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Nat Med. 1997 Sep;3(9):1021-3.

Alzheimer's A beta(1-42) is generated in the endoplasmic reticulum/intermediate compartment of NT2N cells.

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Department of Pathology & Laboratory Medicine, University of Pennsylvania, Abramson Research Center, Philadelphia 19104, USA.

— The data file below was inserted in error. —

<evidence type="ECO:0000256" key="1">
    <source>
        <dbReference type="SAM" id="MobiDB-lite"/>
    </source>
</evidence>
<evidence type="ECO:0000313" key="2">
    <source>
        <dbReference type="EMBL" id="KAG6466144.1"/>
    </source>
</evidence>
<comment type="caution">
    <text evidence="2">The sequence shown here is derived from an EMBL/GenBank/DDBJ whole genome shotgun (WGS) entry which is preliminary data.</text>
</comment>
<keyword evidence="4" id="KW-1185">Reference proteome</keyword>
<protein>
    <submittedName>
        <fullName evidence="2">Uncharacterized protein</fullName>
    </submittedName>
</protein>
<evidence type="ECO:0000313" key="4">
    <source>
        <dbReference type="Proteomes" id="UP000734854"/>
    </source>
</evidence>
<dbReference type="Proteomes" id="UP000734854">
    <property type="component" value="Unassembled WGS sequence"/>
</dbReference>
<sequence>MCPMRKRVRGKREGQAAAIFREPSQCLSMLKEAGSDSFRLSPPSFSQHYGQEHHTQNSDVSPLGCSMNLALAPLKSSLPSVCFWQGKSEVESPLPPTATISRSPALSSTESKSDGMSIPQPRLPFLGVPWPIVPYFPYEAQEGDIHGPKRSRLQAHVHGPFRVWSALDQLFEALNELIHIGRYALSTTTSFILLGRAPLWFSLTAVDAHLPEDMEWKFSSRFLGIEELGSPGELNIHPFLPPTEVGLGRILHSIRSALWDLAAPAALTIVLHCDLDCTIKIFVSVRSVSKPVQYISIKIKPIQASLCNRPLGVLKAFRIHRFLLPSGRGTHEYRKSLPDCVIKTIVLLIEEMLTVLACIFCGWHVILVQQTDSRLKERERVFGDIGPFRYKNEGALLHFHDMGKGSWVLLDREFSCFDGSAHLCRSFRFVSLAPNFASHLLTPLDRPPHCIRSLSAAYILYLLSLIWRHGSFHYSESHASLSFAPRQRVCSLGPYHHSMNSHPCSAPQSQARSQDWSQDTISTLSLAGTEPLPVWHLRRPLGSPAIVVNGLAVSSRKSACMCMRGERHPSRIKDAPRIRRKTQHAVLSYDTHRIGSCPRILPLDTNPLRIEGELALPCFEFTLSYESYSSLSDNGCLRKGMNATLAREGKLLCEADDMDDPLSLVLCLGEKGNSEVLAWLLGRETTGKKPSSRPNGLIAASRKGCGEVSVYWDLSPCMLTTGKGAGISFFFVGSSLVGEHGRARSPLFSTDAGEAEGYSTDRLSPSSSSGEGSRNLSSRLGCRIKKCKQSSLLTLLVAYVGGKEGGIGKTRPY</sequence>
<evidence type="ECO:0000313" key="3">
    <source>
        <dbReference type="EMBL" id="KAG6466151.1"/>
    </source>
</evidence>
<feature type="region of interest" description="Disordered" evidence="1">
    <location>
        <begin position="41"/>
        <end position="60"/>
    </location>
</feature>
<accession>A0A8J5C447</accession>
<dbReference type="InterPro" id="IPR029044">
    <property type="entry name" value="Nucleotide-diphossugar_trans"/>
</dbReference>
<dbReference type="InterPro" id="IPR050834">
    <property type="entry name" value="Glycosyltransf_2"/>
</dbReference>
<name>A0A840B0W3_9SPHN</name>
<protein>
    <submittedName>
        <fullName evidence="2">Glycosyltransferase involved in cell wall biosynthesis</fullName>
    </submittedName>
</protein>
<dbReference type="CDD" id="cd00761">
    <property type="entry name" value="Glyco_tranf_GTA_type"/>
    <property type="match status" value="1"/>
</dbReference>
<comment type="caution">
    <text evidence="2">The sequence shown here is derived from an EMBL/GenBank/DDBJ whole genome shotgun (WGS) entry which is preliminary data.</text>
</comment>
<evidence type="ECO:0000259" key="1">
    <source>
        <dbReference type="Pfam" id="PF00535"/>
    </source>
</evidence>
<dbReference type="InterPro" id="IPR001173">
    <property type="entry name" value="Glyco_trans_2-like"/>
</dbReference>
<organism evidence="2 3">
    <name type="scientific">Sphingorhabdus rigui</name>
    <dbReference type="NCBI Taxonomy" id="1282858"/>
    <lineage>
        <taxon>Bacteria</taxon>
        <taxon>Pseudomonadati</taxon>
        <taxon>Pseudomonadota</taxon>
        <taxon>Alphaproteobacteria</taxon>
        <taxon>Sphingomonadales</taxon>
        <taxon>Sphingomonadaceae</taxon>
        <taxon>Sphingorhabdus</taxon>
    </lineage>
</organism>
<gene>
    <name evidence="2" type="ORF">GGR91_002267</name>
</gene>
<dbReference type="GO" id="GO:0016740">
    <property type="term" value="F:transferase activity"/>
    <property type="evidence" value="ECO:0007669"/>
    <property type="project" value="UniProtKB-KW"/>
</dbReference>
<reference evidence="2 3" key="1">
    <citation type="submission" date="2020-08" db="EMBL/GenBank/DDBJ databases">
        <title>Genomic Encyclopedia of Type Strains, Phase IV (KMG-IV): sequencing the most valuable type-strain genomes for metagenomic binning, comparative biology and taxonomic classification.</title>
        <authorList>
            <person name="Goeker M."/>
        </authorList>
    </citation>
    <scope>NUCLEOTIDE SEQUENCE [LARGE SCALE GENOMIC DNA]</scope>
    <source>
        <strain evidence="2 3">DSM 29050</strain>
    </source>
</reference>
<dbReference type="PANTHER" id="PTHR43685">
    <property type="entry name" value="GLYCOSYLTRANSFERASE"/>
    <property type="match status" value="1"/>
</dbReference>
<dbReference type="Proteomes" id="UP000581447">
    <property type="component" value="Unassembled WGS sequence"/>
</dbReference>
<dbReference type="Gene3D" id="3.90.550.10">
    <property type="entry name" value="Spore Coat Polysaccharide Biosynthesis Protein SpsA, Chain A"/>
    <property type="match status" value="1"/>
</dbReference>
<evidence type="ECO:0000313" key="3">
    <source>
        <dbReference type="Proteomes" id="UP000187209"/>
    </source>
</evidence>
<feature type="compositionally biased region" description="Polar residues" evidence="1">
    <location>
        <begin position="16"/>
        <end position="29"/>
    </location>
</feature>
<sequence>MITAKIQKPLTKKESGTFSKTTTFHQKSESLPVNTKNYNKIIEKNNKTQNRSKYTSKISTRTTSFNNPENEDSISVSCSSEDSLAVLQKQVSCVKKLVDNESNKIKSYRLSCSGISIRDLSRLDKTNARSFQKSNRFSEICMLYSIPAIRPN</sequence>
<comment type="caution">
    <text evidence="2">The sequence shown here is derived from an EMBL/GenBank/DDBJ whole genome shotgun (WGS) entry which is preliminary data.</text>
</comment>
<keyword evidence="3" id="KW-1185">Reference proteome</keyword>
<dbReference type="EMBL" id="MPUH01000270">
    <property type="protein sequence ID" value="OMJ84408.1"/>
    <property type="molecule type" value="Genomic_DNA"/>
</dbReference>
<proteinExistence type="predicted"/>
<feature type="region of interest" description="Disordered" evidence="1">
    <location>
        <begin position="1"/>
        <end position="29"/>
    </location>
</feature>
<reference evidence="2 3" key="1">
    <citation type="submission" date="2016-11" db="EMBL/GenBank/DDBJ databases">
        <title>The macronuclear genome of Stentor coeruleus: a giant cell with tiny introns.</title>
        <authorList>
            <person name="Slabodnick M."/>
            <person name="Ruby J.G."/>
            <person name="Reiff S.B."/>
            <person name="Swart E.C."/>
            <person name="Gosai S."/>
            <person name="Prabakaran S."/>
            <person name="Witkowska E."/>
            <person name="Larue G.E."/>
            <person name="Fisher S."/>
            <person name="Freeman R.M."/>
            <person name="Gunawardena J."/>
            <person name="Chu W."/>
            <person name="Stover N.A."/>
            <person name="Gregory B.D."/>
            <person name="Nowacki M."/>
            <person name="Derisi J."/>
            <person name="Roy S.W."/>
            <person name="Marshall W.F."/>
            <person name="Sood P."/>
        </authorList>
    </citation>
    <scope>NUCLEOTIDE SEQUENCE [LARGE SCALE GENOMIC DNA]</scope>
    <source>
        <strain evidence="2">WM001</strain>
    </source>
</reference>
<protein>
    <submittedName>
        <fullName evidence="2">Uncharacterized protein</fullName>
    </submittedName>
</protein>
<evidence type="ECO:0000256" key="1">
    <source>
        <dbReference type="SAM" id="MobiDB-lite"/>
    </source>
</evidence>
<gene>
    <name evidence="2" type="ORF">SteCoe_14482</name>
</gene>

Alzheimer's disease (AD) is a neurodegenerative disorder involving the florid deposition of vascular and cerebral plaques composed chiefly of amyloid beta-peptide (A beta) derived from cleavage of the amyloid precursor protein (APP). Varying in length from 39 to 43 amino acids, A beta, particularly the longer A beta(42), is thought to play a significant role in AD pathogenesis. To better understand AD it is important to identify the subcellular organelles generating A beta. Studies using agents that disrupt endosomal/lysosomal function suggest that A beta is generated late in the secretory and endocytic pathways. However, much of what is known about A beta biosynthesis has been inferred by monitoring extracellular A beta levels since intracellular A beta is undetectable in most cell types. Consequently, the precise site or sites that generate A beta, or whether A beta(1-40) and A beta(1-42) are generated at the same point in the biosynthetic pathway, is not known. Using human NT2N neurons, we found that retention of APP in the endoplasmic reticulum/intermediate compartment (ER/IC) by three independent approaches eliminated production of intracellular A beta(1-40), but did not alter intracellular A beta(1-42) synthesis. These findings suggest that the ER/IC may be an important site for generating this highly amyloidogenic species of A beta.

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